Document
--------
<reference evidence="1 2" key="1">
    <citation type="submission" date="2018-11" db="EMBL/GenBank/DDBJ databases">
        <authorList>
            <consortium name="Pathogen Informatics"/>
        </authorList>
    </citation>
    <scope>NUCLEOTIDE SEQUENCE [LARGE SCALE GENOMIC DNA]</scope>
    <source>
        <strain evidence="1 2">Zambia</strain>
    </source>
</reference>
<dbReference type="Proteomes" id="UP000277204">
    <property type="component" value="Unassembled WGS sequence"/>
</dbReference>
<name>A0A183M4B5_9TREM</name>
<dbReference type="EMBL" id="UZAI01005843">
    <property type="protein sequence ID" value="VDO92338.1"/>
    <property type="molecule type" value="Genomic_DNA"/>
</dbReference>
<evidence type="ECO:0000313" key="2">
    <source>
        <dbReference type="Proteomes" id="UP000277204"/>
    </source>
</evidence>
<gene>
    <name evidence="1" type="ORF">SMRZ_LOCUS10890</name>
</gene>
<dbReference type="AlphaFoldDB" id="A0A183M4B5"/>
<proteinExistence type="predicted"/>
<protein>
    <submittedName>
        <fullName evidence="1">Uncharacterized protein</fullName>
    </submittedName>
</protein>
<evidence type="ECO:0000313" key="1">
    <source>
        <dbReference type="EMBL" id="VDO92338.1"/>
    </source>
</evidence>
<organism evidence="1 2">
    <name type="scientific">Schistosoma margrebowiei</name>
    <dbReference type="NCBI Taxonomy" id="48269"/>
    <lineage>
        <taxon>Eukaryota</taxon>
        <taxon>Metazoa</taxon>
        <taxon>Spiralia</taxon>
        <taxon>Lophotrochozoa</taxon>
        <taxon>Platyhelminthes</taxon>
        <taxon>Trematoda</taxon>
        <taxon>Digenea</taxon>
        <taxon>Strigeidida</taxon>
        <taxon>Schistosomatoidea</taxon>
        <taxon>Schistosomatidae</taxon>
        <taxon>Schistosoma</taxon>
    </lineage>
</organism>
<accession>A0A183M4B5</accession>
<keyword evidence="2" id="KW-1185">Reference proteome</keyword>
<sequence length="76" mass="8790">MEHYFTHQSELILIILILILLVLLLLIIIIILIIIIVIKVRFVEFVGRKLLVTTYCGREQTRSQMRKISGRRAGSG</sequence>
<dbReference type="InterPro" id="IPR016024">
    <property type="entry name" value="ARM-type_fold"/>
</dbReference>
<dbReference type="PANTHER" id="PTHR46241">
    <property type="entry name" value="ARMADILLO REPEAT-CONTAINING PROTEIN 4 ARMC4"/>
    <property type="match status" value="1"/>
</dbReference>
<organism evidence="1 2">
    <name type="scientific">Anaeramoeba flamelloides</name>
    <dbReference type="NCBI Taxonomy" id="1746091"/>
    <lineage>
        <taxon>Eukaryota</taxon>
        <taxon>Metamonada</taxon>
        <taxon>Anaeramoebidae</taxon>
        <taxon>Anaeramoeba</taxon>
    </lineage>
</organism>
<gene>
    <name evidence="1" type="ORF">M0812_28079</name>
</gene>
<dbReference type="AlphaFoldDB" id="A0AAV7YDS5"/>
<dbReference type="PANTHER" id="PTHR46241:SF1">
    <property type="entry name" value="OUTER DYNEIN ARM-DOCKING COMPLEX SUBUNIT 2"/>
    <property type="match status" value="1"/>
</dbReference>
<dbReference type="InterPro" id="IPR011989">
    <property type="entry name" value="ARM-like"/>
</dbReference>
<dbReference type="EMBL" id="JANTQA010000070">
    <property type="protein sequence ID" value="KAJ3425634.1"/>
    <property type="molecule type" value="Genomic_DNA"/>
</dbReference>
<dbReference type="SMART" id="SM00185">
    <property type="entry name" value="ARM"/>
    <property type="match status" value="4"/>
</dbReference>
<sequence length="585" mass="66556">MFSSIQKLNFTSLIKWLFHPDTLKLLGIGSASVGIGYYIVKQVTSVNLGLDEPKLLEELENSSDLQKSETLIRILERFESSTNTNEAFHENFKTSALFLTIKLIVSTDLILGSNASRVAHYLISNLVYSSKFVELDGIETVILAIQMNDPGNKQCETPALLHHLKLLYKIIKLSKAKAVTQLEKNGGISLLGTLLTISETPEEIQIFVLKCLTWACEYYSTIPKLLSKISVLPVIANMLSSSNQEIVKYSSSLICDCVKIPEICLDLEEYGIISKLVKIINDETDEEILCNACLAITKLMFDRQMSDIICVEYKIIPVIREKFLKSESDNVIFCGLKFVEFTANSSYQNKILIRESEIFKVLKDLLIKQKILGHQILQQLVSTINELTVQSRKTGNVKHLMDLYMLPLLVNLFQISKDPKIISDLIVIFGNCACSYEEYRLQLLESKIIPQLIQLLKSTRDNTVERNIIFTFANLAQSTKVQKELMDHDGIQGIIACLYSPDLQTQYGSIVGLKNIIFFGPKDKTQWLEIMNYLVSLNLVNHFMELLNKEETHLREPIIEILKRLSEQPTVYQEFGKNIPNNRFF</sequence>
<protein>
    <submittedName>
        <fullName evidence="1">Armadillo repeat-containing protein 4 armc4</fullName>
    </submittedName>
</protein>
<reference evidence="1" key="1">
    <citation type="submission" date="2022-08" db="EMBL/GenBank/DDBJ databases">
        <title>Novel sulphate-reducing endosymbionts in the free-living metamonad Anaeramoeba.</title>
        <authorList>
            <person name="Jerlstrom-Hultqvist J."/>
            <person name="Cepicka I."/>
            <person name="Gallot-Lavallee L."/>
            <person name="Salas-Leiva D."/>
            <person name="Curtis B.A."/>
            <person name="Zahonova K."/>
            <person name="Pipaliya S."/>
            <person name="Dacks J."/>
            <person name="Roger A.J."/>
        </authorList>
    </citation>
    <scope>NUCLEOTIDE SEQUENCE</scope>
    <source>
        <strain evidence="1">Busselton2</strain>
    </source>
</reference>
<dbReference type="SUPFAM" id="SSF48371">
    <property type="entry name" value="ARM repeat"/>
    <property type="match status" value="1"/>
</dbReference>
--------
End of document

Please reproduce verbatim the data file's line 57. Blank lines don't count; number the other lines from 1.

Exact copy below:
<accession>A0A183M4B5</accession>